There's a cat-and-mouse game that they play with reactive armor. The reactive armor is actually a coating (blocks) of explosive that is supposed to blow out the molten metal jet from a conventional shaped charge. However advanced RPGs use compound shaped charges where the first metal jet sets off the reactive armor but is followed by a second jet that can penetrate the tank's steel to knock-out the tank.

I was surprised by Wretchard's first video where he showed a Pershing tank in Cologne during WW-II. I incorrectly thought the Pershing tank post-dated WW-II. There's scandal attached to the Sherman tanks given that they were almost no match to Wehrmacht tanks. The GIs driving Sherman tanks were lambs being lead to slaughter. I guess the roles were reversed when Wehrmacht Panther tanks were facing US Pershing tanks. Too bad it happened so late in the war.
1 year ago
1 year ago Link To Comment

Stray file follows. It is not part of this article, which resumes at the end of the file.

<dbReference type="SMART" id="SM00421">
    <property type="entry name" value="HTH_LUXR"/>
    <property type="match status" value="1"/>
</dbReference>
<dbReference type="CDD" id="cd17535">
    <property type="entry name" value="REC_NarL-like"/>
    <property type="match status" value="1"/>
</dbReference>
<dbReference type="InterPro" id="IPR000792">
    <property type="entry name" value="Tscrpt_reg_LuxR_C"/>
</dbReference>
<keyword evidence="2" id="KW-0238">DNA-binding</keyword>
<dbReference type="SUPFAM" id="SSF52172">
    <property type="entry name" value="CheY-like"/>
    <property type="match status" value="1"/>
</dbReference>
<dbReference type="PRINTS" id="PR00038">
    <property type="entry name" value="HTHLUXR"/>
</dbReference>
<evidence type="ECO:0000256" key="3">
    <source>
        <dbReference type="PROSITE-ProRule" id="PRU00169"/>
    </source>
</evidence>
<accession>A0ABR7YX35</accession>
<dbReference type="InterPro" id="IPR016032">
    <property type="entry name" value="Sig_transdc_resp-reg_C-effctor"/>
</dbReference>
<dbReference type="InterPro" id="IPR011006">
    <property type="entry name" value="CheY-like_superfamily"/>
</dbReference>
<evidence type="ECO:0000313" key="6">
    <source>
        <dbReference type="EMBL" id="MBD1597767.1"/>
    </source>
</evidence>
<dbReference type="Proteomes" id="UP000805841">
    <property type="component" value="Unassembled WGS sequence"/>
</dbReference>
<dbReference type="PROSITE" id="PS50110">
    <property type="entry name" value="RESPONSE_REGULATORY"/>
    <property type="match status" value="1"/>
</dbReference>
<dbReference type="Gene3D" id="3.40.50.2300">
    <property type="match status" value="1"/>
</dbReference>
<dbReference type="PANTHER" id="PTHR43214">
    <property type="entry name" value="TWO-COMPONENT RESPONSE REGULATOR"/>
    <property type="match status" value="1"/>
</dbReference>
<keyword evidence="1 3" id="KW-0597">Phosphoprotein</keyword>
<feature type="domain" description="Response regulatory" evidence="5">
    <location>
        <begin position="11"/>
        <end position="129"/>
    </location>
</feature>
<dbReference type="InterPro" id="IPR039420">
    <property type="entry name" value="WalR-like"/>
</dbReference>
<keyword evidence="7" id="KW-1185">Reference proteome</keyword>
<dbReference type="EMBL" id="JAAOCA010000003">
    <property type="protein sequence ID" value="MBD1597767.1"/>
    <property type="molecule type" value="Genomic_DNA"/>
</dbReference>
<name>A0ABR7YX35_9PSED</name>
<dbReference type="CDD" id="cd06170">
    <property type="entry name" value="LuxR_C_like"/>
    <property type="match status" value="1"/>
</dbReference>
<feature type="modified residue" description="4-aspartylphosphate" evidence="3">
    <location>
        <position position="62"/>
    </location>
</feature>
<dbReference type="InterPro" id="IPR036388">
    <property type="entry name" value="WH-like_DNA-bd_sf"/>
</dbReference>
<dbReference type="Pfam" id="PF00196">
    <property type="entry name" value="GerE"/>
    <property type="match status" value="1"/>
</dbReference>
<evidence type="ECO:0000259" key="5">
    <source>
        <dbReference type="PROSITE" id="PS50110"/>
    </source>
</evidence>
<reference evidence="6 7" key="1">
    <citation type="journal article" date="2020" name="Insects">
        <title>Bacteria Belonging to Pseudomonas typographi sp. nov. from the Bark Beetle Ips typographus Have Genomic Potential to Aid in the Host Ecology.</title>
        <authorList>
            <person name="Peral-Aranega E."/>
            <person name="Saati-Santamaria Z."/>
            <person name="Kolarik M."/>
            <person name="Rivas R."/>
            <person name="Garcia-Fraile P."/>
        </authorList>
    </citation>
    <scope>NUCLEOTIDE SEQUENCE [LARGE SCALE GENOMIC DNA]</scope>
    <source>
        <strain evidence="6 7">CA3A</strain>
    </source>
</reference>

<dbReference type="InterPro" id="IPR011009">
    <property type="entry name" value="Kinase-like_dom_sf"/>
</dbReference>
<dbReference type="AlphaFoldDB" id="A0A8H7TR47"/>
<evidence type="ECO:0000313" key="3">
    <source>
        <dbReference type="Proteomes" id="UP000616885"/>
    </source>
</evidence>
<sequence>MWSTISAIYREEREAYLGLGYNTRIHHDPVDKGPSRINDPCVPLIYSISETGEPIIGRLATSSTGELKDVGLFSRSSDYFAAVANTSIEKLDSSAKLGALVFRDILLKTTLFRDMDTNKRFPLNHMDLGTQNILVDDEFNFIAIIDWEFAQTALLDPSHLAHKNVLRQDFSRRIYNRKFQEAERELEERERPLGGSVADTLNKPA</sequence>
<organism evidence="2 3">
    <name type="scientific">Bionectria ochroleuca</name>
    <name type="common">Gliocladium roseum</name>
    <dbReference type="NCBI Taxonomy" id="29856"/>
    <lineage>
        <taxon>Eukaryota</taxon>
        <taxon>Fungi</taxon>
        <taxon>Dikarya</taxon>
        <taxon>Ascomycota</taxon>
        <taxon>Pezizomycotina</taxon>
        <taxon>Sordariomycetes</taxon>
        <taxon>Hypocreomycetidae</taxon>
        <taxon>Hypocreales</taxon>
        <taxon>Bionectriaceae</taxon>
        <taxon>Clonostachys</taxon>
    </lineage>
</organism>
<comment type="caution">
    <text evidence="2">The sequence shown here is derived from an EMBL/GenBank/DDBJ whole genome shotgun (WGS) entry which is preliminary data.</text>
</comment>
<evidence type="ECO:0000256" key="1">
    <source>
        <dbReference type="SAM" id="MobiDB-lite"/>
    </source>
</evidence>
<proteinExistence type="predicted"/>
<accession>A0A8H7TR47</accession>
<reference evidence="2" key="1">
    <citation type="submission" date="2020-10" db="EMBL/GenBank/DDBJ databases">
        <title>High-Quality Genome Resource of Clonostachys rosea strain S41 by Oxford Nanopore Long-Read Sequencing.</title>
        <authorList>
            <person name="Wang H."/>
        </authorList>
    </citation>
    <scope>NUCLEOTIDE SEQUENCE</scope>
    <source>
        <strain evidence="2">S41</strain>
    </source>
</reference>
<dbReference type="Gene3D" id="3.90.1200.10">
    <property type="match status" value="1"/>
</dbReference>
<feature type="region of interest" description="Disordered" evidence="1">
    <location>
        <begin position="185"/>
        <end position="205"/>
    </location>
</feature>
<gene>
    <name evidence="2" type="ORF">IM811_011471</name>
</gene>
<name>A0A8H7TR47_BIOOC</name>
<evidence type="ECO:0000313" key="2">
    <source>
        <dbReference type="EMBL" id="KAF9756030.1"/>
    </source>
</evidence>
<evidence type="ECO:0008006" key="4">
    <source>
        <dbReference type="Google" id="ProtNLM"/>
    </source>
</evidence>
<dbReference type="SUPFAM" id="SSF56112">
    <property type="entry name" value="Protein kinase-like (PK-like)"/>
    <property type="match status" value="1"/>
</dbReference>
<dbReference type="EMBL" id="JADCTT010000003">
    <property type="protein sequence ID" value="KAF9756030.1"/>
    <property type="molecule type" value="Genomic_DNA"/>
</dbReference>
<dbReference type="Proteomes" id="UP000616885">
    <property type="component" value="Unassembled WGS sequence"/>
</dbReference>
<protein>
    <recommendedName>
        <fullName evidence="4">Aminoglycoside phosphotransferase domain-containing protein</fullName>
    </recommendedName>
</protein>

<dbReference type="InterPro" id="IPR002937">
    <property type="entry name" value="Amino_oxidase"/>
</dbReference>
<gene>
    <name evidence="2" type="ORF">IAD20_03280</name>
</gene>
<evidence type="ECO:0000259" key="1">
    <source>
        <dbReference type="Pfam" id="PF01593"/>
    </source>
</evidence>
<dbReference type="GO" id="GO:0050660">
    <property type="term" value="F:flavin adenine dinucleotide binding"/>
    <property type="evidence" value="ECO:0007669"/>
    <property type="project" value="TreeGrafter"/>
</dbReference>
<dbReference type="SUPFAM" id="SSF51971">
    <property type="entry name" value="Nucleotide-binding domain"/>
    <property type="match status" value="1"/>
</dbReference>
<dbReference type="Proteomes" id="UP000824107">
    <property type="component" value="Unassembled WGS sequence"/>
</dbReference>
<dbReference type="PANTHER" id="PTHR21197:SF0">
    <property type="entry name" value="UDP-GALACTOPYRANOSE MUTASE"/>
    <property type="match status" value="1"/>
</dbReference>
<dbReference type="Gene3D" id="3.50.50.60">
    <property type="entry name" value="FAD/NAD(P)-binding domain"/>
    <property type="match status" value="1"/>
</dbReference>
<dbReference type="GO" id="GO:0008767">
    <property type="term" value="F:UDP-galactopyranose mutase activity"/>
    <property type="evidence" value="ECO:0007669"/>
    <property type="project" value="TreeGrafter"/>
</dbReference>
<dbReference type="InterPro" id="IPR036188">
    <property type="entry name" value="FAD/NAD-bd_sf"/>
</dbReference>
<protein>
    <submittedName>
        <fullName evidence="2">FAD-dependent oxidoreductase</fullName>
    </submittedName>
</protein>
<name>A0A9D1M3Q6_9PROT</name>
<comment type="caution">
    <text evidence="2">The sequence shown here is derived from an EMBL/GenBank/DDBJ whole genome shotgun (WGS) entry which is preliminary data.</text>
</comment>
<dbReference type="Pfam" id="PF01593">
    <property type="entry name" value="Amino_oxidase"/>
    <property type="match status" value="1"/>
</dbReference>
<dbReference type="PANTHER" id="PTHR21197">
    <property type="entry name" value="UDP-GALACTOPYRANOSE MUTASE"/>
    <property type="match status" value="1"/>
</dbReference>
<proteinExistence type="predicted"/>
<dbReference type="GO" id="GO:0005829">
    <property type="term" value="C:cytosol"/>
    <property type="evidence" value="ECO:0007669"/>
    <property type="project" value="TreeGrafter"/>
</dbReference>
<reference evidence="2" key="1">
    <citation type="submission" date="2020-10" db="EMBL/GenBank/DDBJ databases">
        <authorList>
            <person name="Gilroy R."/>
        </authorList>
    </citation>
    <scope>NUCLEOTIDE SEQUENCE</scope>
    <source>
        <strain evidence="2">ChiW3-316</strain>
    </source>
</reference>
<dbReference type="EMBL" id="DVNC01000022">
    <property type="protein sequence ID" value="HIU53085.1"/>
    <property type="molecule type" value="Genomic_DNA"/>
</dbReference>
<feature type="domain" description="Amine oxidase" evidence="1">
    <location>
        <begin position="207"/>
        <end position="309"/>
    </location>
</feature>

"In 50 years will someone write another Black Book totaling how many people died because of the perverted (in the sense of reckless self absorption) indulgences of the Democrats over the last 40 years? "

Most probably not. And if anyone authors a book at all they will be sure to write: "but for the bitter clingers and gun handlers the President would have succeeded ..." It's not 'children destroying a toy set'. It's about "the first thoughtful generation finding themselves."

1 year ago
1 year ago Link To Comment
The classic strategy for urban warfare is to split up the enemy area into smaller and smaller pockets. So while we don't see them, Assad's infantry must also be in the buildings. The tanks are probably used as a mobile direct fire force to close up and dominate avenues and intersections, recover and deploy sniper teams maybe, and provide cover for movements, like the company of men that appeared to cross behind them presumably to another position.